Grandma's Pearls

I would like to invite you to join me on a journey. On November 1st, 2003, my mother died of pancreatic cancer. Her passing meant not just that I had lost a cherished family member, or that our community had lost a compassionate human being, but as a grandma she had a plethora of "pearls" on nearly any topic of child rearing, and these were gone with her as well. When I became a pediatrician in 1988, I would tap into her common-sense knowledge on a regular basis. Through the years, I found that many of my pediatric patients' grandparents enjoyed sharing their words of wisdom with me in my office, and I found these pearls especially valuable when I started my own family over ten years ago.

The journey I'm proposing is a shared attempt to capture this vast collection of accumulated wisdom on my blog. "Grandma's Pearl's" will celebrate a very special group of individuals who deserve to have a forum for sharing their hard-earned life lessons with others. It will be a compilation of advice from grandparents from all walks of life...capturing the insights of the grandparent-next-door, to the still-out-in-the workforce grandparent, to more.

My hope is that "Grandma's Pearls" will be a ray of inspiration for both new parents and experienced parents alike. Not a "how-to" manual on baby care, but rather a collection of practical, no-nonsense tips on how to raise good kids. You can share a couple of sentences, a paragraph, or a full-blown story if you'd like. I welcome you to share your pearls of wisdom and wit with the world!

Questions (these are suggestions only)....substitute in "dad, grandfather," etc. where appropriate:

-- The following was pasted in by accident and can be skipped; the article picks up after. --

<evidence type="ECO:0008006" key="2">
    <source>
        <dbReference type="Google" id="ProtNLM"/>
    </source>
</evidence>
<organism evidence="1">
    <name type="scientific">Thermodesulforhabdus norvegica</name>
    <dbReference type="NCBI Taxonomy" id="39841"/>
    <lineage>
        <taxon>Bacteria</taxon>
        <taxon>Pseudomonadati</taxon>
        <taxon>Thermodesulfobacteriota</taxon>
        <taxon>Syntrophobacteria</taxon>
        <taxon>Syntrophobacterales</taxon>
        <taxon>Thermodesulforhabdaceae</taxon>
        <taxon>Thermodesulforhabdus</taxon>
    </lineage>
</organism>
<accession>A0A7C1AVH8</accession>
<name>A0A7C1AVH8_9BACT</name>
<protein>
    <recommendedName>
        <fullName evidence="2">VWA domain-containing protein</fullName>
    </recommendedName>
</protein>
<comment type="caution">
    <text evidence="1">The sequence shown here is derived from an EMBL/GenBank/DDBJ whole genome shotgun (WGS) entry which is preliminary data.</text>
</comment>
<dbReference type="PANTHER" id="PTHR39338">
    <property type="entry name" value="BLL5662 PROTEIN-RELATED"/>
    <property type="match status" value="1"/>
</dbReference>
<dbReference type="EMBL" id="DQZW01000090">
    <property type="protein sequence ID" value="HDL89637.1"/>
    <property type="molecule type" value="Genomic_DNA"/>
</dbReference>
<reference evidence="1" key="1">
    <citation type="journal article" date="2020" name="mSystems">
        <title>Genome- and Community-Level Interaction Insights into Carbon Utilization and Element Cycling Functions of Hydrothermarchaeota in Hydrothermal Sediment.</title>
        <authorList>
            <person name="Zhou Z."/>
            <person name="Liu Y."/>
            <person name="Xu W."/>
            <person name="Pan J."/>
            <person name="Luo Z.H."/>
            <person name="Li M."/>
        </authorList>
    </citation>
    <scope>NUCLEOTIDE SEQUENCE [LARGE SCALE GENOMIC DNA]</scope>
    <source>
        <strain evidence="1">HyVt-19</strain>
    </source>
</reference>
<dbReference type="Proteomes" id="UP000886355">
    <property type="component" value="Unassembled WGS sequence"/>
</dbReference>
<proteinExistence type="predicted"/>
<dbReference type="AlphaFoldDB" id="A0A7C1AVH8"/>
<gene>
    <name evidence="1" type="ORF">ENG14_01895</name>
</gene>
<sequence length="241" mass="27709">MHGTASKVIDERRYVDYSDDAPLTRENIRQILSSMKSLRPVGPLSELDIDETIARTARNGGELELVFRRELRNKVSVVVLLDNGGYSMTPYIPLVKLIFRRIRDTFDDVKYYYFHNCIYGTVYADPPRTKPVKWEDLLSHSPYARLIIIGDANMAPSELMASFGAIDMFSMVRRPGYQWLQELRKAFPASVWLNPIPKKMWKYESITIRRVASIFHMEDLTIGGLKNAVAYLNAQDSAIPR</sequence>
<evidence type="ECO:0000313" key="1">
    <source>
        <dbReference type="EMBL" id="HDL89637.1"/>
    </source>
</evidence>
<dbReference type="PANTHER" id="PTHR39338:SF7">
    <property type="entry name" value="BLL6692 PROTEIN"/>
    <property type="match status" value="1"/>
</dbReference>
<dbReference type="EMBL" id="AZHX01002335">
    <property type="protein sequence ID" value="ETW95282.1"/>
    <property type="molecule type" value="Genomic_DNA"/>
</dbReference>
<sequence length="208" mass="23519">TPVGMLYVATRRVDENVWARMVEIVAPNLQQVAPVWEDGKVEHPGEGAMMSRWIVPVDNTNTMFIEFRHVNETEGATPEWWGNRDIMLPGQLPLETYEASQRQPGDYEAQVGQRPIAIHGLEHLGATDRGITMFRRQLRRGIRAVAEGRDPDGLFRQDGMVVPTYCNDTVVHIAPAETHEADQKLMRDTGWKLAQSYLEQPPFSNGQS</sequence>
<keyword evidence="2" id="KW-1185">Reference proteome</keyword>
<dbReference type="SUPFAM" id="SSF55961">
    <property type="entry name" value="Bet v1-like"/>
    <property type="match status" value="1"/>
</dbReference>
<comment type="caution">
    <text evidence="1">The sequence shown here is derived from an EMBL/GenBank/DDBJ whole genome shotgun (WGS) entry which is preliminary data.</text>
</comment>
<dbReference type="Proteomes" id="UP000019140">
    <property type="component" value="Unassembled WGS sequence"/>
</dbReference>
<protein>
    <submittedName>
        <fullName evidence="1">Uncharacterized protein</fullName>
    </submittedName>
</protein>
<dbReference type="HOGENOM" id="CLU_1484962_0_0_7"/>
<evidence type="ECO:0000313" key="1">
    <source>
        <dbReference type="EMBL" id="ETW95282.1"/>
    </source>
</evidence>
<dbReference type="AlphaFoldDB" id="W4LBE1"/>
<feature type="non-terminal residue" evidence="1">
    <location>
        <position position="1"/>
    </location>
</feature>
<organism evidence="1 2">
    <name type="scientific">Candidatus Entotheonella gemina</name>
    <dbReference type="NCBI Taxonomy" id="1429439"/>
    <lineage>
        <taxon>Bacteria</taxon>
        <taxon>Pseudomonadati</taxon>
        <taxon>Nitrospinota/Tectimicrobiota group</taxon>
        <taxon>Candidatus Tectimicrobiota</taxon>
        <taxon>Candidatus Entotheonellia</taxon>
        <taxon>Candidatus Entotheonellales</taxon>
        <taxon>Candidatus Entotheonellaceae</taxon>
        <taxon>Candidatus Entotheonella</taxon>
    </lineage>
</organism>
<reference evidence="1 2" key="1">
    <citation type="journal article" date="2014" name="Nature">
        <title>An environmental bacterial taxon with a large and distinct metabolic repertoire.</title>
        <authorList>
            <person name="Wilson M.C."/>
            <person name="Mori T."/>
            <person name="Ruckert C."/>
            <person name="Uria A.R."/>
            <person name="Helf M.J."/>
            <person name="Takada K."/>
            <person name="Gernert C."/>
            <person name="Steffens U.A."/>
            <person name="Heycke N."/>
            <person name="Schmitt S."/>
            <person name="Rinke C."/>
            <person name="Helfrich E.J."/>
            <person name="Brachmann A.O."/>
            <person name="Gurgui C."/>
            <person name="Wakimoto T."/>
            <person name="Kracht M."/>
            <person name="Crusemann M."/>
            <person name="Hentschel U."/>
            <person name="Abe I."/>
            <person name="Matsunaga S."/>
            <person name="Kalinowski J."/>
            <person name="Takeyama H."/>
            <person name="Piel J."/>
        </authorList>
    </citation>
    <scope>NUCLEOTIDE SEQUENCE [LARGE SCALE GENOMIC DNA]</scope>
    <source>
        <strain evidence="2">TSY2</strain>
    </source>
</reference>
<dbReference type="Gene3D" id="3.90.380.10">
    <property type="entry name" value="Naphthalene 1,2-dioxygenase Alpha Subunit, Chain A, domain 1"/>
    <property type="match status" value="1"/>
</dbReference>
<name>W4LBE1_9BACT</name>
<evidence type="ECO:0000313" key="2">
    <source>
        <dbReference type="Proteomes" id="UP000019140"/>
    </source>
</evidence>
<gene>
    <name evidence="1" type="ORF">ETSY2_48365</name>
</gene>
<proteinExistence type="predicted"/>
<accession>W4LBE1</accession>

1. What tips do you (or passed down from your mother, mother-in-law, or grandmother) have on raising caring, happy, responsible, and well-adjusted kids?

  2. What did you (or your mom) do right, and/or what could have been done better?

  3. Was there a transforming moment in your (or your mom's) life that served as a guide in raising children? As a result of this moment, is there a "pearl" to pass on?

  4. Do you have a favorite "grandmotherly" quote that has helped you in parenting your children?

To submit a "pearl" click on:



Tuesday, January 2, 2007

Happy New Year

In doing some "winter cleaning" the other day, I came across an old Ann Landers clipping that my mom had given to me shortly after Ms. Landers had passed away. It contained some great parenting pearls collected by the National Institute of Mental Health. One reader said she had placed it in a prominent position on her fridge many years ago, and while now yellowed and brittle with age, the wisdom and common sense are timeless. Here they are:

1. Love abundantly. The most important task is to love and really care about your child. This gives him or her a sense of security, belonging and support.
2. Discipline constructively. Give clear direction and enforce the limits on your child's behavior.
3. Whenever possible, spend time with your children. Play with them, talk to them, teach them to develop a family spirit.
4. Give the needs of your mate top priority. One parent put it this way: "A husband and wife are apt to be successful parents when they put their marriage first. Child-centered households produce neither happy marriages nor happy children."
5. Teach your children right from wrong. They need to be taught basic values and manners so that they will get along well in society. Insist they treat others with kindness, respect, and honesty.
6. Develop mutual respect. Act in a respectful way toward your children. Say "please" and "thank you," and apologize when you are wrong.
7. Listen. Really listen. This means giving your children undivided attention, putting aside your beliefs and feelings, and trying to understand your children's point of view.
8. Offer guidance. Be brief. Don't give speeches. And don't force your opinions on your children.
9. Foster independence. Gradually allow children more freedom and control over their lives.
10. Be realistic. Expect to make mistakes. Be aware that outside influences such as peer pressure will increase as children mature. One parent said, "Don't expect things to go well all the time. Child-rearing has never been easy. It has its sorrows and heartaches, but it also has its rewards and joys. This is what makes it all worthwhile."

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